I read the September 2011 Itineris Press publication, Angel by author Laura Lee in nearly one sitting Saturday night. It was my Saturday to work but it was oh so slow. Because it was slow, I was sent home 1.5 hours early. I rushed home to read the last 9 pages of this 188 page wonder.
Laura Lee has been writing for a long time; primarily in the non-fiction arena. It would appear that Angel is her first work of novel length fiction. Now, I italicized the word “fiction” on purpose. The book is as much about what very often feel to be palpably real attempts to reconcile a Christian world view with homosexuality as it is about the relationship that blooms between our two protagonists in this story. Our lead characters are Paul the 46 year old widower pastor of a church and Ian, the 24ish semi-recovering alcoholic who one day invades Paul’s domain while looking for the AA meeting taking place at the church and who remains in his thoughts thereafter.
Paul is a straight-laced, so to speak, minister who really feels his calling. He’s doing exactly what he loves. Never a social being, he relied on his former wife – six years lost from cancer – to be his guide when it came to the more social needs of his congregation. With Ian on the scene, a man who originally appeared to him to be an angel, Paul changes and he opens his eyes to a very new perspective. He regains his fire and inspires the members of his church. As he helps and mentors Ian, he learns from him and he also falls for him and Ian for Paul. A romance ensues that challenges Paul’s beliefs and put him at odds with the more conservative teachings of the church he loves so much.
If ever there was a story about falling in love with a person and not with a gender, this is it. Paul is no more gay or even bisexual in this book than Ian is straight. Ian knew he was gay at a young age. Paul, before meeting Ian, never desired another man in any way. Ian’s struggle in the story is to find a place with a man who would hide his love because of his vocation where Paul’s is to reconcile his desire to be a servant of God with the fact that he is in love with another man and that, that very relationship is a subject of so much contention within his own church (who accept gay and lesbian congregants but not leaders) and within Christianity. It’s a well crafted story that rings true in our current times.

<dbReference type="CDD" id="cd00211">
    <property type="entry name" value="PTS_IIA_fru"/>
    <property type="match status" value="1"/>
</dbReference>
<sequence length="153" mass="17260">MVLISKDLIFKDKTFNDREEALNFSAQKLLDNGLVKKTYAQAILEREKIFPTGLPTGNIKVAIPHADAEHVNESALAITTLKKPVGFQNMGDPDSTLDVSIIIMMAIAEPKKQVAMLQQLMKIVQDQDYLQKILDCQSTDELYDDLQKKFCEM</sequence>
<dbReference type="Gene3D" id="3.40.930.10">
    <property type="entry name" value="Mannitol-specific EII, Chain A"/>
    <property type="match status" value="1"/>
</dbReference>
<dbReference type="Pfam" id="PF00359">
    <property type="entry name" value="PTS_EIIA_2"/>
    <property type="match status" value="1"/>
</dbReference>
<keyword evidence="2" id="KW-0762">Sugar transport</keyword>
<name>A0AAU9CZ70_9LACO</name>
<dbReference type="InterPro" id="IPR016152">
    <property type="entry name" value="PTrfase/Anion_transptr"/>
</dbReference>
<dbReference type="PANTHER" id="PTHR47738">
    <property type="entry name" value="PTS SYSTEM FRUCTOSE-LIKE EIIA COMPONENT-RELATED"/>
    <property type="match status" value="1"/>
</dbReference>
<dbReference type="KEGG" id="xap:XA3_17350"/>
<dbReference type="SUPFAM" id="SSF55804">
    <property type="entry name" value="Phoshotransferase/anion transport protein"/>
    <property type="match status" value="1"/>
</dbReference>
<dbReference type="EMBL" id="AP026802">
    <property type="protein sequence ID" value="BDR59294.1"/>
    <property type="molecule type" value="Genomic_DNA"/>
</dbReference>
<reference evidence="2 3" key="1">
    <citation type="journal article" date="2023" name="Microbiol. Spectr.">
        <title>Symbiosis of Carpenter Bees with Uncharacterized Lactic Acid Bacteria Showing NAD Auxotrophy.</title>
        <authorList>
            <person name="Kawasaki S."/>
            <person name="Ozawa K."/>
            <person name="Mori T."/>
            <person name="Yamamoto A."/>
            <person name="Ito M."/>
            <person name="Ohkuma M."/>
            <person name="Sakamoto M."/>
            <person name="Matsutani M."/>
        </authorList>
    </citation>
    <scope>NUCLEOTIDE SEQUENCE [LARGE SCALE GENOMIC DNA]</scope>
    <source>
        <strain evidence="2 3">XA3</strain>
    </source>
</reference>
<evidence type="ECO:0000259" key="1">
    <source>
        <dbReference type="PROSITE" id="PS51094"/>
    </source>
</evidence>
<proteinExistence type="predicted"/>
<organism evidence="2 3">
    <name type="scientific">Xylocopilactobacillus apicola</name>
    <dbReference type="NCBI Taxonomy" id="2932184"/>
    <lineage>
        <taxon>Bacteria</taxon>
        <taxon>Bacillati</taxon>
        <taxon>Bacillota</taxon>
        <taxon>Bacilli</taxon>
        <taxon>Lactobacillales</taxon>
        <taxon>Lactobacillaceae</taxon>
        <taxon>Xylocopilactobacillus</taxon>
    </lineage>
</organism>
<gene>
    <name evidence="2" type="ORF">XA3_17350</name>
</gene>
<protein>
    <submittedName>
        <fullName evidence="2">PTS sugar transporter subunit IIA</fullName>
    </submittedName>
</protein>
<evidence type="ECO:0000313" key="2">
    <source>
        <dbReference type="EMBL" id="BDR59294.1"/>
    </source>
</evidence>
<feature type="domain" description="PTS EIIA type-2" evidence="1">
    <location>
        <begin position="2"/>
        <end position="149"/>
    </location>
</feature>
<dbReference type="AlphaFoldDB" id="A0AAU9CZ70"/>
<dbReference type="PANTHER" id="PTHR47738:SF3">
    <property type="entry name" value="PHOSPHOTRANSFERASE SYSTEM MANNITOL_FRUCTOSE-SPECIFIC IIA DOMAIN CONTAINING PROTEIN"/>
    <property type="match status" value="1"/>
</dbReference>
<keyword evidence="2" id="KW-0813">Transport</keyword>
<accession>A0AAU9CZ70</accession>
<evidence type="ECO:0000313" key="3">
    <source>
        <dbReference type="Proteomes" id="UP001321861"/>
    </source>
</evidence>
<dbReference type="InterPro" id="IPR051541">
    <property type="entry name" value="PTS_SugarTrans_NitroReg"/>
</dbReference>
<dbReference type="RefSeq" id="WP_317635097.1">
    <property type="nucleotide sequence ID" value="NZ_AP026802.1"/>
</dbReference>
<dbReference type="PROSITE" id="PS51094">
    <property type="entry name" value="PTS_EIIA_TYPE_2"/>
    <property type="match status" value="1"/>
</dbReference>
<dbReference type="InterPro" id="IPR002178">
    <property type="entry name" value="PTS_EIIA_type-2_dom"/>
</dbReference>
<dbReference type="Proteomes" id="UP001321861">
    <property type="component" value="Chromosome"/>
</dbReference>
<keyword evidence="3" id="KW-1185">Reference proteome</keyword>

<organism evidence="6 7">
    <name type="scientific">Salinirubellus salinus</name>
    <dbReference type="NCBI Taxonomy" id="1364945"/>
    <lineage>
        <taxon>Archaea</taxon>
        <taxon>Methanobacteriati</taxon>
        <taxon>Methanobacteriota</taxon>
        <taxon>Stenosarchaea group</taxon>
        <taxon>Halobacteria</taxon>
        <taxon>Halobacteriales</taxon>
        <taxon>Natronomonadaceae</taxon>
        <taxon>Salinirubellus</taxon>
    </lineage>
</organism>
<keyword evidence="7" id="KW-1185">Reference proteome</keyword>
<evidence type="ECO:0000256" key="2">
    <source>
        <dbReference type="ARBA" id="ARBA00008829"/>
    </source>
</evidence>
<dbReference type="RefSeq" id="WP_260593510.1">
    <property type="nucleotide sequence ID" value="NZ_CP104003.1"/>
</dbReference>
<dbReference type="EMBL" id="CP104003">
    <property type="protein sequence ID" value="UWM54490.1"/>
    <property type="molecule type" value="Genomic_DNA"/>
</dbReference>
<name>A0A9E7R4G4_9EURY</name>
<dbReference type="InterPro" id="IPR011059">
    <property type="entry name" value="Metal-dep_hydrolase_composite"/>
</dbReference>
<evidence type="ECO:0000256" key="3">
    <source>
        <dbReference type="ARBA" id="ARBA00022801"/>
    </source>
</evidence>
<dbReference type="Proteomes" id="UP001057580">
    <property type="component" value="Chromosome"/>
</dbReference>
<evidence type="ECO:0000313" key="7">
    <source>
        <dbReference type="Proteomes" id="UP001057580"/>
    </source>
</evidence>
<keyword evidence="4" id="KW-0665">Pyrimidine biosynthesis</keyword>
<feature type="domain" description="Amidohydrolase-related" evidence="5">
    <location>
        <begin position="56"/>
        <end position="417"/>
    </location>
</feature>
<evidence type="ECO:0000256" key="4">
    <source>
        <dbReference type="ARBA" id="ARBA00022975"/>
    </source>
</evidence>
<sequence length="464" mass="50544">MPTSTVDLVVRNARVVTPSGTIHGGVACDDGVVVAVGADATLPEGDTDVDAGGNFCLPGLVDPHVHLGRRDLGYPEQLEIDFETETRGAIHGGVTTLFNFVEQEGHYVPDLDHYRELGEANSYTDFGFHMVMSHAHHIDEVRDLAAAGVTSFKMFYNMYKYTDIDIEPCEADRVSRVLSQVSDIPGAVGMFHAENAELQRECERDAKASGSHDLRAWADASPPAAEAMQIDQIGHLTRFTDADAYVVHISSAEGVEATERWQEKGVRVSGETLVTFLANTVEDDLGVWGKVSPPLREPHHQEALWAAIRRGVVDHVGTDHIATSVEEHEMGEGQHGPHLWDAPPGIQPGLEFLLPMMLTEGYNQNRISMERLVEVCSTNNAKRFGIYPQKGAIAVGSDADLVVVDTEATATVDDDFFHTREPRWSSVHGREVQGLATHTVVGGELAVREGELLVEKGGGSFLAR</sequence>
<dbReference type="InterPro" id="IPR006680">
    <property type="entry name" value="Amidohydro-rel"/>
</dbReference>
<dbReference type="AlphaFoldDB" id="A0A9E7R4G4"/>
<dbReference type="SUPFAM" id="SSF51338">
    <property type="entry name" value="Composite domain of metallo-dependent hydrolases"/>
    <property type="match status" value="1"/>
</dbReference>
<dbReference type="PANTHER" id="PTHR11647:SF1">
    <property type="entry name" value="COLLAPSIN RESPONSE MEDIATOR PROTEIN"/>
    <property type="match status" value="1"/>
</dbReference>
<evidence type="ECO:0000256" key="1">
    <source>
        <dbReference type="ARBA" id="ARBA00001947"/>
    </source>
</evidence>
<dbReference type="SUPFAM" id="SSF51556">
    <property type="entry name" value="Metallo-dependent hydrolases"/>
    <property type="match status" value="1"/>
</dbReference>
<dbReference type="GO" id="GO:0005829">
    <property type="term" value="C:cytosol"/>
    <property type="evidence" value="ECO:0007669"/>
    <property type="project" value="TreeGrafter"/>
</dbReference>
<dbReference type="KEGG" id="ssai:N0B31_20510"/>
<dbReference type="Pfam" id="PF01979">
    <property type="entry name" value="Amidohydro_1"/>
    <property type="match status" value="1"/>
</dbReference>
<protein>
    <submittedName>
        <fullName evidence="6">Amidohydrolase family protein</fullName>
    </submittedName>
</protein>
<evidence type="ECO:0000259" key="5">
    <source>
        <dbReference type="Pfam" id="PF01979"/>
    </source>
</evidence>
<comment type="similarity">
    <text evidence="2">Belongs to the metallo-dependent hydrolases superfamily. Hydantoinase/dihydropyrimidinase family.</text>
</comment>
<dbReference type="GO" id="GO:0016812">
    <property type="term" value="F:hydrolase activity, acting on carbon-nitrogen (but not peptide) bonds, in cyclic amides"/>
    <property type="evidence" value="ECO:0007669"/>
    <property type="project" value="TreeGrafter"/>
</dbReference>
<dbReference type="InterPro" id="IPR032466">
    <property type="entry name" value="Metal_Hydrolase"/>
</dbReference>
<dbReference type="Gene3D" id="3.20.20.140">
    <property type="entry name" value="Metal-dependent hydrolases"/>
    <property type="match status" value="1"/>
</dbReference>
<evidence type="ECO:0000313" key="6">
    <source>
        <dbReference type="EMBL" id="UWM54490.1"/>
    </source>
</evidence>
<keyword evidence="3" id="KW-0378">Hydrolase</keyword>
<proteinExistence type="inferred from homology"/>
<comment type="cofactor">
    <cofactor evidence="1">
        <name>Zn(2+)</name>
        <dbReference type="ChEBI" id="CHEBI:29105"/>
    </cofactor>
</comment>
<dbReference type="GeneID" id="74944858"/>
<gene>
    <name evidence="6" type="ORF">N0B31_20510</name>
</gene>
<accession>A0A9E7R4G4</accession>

There are other thought provoking themes here as well including a first chapter and an intro to nearly every subsequent chapter that draw parallels between mountains and closeness to God (not specific of any one religion, per se). If you’re the follower of any sort of teachings that there is a “higher power” in the universe, you’ll likely find these chapter lead ins to be quite interesting.
This is available in paperback and for the Kindle.